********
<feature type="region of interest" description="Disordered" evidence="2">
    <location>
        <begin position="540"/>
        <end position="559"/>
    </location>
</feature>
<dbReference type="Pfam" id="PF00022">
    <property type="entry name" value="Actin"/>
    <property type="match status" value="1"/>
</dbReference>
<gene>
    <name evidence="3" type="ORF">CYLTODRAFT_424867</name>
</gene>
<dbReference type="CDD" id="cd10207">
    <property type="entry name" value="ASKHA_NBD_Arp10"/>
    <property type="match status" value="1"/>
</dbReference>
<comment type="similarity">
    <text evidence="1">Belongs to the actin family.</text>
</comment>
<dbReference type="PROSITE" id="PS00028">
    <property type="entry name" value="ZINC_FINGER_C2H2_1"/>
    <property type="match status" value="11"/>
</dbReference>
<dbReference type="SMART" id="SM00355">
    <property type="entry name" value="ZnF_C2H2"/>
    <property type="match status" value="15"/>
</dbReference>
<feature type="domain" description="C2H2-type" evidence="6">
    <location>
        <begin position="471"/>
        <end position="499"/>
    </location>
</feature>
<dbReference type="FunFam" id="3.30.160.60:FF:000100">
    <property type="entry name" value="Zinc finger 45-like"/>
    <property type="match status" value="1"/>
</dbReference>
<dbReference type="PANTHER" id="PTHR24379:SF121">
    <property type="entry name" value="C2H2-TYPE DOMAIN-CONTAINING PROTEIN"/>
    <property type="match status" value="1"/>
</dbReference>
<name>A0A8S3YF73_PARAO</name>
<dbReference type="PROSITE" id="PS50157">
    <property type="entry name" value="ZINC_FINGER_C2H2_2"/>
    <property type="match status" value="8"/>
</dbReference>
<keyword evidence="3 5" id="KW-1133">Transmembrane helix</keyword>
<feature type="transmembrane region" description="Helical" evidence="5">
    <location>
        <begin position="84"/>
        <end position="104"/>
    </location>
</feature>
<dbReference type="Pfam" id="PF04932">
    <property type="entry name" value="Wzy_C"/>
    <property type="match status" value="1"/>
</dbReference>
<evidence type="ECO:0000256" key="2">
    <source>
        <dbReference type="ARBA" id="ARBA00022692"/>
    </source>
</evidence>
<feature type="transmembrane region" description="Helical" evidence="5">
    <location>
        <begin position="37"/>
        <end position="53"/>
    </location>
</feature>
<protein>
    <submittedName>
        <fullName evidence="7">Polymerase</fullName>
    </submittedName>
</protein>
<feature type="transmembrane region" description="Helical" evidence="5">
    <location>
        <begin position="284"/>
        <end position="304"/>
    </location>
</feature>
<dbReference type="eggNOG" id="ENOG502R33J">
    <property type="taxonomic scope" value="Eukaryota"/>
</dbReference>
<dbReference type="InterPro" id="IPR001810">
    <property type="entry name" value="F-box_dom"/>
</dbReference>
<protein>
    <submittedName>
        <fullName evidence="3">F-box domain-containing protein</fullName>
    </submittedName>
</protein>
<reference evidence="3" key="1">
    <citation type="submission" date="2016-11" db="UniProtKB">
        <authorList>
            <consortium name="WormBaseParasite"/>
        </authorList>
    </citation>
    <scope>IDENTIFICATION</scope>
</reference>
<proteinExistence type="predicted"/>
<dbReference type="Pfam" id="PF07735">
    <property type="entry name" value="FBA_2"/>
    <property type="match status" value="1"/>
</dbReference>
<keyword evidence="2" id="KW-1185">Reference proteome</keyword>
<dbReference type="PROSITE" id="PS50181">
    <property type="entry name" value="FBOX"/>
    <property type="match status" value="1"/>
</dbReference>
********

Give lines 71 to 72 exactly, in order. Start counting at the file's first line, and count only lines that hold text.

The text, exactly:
    <submittedName>
        <fullName evidence="7">Polymerase</fullName>